I feel better. Not great, but better, and I look forward to resuming the educational routine of the Café that I, with you, may continue to meet the Christ of the Bible and make holy his Church.
I promised that the next post would examine the John Jay College of Criminal Justice’s 2011 study, “The Causes and Context of Sexual Abuse of Minors by Catholic Priests in the United States 1950-2010,” henceforth JJS. This study was commissioned by the United States Conference of Catholic Bishops [USCCB] in 2002 at the time the Dallas Charter was written, the present guidelines for safe practices in Catholic dioceses across the country.
The JJS is a true research study produced for analysis and policy making. It was not intended as a narrative per se, and I included the link primarily for the historically curious, mental health professionals, and those in any field who might find such a study useful in his or her field. If you do tackle the document, remind yourself that its researchers are criminal justice professionals and not theologians. [John Jay College is not a religiously affiliated institution.] The study was commissioned to examine a crime, so to speak, and it can only go so far as its discipline and evidence permits in its treatment of how Catholic faith and practice impacted the events of the twentieth century, but it cannot ignore Catholic teachings and practice, either.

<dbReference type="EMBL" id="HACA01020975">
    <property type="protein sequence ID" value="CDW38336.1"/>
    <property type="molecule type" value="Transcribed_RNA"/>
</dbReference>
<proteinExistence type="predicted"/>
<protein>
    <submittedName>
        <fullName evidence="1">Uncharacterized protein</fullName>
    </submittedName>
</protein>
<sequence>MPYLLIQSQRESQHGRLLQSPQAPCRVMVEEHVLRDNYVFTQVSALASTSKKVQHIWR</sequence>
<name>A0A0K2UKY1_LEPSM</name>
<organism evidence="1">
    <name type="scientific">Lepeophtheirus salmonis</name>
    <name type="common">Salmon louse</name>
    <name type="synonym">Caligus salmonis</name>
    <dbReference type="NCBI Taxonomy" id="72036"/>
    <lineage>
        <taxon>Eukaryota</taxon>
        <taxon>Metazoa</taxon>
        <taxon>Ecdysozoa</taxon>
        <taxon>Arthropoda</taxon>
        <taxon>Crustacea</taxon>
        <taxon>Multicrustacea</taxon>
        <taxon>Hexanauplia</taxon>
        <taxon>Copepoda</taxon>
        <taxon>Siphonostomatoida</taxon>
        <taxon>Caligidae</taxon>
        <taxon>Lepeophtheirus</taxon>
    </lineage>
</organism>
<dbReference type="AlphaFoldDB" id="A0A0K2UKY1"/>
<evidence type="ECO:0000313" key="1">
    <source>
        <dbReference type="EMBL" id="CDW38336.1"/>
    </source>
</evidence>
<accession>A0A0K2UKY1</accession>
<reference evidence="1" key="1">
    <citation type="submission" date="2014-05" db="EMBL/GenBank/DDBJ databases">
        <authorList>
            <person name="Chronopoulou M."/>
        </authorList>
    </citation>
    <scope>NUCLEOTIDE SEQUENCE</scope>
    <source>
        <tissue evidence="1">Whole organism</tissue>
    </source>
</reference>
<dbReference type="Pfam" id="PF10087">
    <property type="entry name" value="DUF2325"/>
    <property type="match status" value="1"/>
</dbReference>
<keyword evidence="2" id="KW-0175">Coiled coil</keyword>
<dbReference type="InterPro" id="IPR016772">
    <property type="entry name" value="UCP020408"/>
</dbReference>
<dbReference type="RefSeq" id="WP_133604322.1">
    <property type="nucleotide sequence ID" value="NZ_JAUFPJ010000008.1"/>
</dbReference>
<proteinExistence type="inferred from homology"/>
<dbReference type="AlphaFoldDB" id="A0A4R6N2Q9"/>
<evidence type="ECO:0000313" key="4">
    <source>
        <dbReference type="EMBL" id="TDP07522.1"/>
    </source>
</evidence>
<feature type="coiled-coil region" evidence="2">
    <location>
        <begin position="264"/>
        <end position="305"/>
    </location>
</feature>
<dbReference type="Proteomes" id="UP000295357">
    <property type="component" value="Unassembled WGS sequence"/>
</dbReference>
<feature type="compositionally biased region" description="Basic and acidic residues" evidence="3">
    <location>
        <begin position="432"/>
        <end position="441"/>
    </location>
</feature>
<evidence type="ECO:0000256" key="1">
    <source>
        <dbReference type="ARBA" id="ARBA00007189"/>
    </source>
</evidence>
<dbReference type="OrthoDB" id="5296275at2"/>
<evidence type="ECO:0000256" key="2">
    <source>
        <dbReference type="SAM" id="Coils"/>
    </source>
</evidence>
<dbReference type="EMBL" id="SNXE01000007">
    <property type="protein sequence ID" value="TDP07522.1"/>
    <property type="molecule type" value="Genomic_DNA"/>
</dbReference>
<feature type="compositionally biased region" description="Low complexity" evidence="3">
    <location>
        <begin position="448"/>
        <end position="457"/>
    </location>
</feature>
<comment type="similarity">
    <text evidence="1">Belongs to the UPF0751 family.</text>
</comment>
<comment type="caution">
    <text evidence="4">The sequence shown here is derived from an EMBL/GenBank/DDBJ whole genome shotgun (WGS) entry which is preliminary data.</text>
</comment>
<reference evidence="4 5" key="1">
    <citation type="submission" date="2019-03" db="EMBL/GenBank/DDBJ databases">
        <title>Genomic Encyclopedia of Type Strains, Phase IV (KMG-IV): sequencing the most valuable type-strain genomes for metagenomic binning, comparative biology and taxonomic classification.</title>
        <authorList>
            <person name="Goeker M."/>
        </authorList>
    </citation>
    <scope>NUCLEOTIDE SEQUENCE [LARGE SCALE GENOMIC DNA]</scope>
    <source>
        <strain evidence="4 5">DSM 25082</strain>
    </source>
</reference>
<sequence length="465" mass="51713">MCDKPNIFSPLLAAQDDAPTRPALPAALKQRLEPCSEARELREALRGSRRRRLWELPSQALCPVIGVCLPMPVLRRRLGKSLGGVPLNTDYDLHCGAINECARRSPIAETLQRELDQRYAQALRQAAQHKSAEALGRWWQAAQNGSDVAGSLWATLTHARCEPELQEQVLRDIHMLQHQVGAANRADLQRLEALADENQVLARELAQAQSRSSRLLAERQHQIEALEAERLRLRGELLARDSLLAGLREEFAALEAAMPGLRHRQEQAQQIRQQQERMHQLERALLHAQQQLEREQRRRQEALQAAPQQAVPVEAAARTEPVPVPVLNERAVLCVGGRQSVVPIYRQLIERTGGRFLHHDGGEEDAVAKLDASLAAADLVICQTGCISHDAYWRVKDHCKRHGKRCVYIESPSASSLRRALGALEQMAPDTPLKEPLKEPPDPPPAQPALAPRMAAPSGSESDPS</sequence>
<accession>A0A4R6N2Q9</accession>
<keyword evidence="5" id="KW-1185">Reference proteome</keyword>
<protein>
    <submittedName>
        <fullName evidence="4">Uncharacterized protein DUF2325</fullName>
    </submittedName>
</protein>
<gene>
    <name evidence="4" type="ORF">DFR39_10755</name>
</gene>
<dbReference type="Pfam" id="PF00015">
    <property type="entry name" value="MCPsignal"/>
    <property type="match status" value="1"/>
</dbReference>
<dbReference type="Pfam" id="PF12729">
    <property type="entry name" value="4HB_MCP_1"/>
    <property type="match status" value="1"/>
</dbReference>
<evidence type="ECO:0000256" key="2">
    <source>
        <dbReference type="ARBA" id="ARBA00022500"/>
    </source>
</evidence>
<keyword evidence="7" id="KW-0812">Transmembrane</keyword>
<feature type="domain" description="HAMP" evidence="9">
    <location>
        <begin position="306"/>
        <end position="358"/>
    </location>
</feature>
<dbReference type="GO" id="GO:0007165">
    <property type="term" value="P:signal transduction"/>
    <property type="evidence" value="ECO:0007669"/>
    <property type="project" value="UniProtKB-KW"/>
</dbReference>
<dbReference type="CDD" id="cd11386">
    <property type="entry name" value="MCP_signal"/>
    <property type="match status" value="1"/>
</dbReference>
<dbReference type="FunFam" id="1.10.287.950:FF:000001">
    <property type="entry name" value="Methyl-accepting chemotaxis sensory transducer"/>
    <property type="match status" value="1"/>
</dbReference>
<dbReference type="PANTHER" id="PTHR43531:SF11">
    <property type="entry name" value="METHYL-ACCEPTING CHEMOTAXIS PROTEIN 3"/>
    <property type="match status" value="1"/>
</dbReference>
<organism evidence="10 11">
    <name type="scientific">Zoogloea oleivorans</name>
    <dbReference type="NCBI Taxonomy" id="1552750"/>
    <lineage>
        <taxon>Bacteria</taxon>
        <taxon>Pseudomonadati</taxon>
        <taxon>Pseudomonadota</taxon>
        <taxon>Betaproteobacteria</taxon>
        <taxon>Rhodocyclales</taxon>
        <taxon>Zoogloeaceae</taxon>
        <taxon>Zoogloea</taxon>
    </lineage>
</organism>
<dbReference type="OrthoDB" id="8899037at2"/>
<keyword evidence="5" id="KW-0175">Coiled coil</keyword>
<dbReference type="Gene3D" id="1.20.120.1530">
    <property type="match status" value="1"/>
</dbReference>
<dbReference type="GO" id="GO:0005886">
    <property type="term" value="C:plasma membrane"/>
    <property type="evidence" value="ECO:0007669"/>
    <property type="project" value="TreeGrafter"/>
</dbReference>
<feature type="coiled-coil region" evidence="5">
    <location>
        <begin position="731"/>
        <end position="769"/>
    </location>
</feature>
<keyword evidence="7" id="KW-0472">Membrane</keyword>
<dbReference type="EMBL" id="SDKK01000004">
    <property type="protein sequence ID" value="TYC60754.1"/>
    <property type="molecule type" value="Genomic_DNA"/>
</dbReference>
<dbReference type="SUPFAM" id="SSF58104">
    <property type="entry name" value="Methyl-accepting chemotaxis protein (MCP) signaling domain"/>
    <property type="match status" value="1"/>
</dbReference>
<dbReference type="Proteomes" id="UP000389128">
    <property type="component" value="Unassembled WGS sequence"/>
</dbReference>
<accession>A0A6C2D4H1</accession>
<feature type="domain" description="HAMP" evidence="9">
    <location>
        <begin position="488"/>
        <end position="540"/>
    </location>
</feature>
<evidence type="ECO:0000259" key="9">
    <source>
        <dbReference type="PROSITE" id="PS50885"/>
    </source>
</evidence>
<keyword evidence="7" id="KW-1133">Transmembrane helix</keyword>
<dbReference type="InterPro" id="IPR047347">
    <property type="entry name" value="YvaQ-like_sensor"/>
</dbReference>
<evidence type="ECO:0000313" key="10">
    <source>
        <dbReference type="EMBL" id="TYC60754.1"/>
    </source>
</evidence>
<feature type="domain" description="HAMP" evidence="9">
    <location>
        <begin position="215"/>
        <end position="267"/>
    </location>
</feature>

Rather than make you slaves of my sole reactions to the report, I have included links to several commentaries on the study which are written for the public. The first is the USCCB’s own public statement on the reception of the document. If you search the “deep net” you will find considerable speculation that the USCCB edited certain portions of the report for its own varied reasons, most famously by stretching the use of the term ephebophilia to include younger children and thus, technically speaking, both reducing the number of clinical victims of pedophilia and making this crisis more of an issue of homosexuality, men preying on pubescent-age boys. I understand the thinking behind that in this regard: The Cardinal McCarrick debacle has made it “respectable,” so to speak, to publicly discuss an issue that has simmered just below the surface for years, the large number of homosexual clergy and its impact upon the Church as a whole.